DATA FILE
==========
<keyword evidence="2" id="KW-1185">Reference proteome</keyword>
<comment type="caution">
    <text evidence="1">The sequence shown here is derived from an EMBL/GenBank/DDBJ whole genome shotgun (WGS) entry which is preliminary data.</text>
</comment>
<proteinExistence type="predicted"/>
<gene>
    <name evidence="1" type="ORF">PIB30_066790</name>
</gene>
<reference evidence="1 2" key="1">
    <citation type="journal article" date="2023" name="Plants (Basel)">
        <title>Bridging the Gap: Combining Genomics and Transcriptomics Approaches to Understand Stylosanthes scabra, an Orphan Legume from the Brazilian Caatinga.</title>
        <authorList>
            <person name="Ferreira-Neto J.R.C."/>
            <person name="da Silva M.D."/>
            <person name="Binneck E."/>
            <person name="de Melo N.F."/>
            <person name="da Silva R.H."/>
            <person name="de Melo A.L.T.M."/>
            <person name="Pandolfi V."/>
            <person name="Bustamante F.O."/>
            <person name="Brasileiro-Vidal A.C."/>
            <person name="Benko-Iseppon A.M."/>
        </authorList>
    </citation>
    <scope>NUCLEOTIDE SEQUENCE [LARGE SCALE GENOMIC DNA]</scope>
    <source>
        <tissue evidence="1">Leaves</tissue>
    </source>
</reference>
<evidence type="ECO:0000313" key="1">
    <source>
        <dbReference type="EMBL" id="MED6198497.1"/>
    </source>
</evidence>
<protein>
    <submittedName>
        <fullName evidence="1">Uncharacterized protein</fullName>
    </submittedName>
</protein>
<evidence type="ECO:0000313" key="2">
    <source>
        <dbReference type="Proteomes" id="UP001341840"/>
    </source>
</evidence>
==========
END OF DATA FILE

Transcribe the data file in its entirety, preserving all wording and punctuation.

<keyword evidence="2" id="KW-1185">Reference proteome</keyword>
<comment type="caution">
    <text evidence="1">The sequence shown here is derived from an EMBL/GenBank/DDBJ whole genome shotgun (WGS) entry which is preliminary data.</text>
</comment>
<proteinExistence type="predicted"/>
<gene>
    <name evidence="1" type="ORF">PIB30_066790</name>
</gene>
<reference evidence="1 2" key="1">
    <citation type="journal article" date="2023" name="Plants (Basel)">
        <title>Bridging the Gap: Combining Genomics and Transcriptomics Approaches to Understand Stylosanthes scabra, an Orphan Legume from the Brazilian Caatinga.</title>
        <authorList>
            <person name="Ferreira-Neto J.R.C."/>
            <person name="da Silva M.D."/>
            <person name="Binneck E."/>
            <person name="de Melo N.F."/>
            <person name="da Silva R.H."/>
            <person name="de Melo A.L.T.M."/>
            <person name="Pandolfi V."/>
            <person name="Bustamante F.O."/>
            <person name="Brasileiro-Vidal A.C."/>
            <person name="Benko-Iseppon A.M."/>
        </authorList>
    </citation>
    <scope>NUCLEOTIDE SEQUENCE [LARGE SCALE GENOMIC DNA]</scope>
    <source>
        <tissue evidence="1">Leaves</tissue>
    </source>
</reference>
<evidence type="ECO:0000313" key="1">
    <source>
        <dbReference type="EMBL" id="MED6198497.1"/>
    </source>
</evidence>
<protein>
    <submittedName>
        <fullName evidence="1">Uncharacterized protein</fullName>
    </submittedName>
</protein>
<evidence type="ECO:0000313" key="2">
    <source>
        <dbReference type="Proteomes" id="UP001341840"/>
    </source>
</evidence>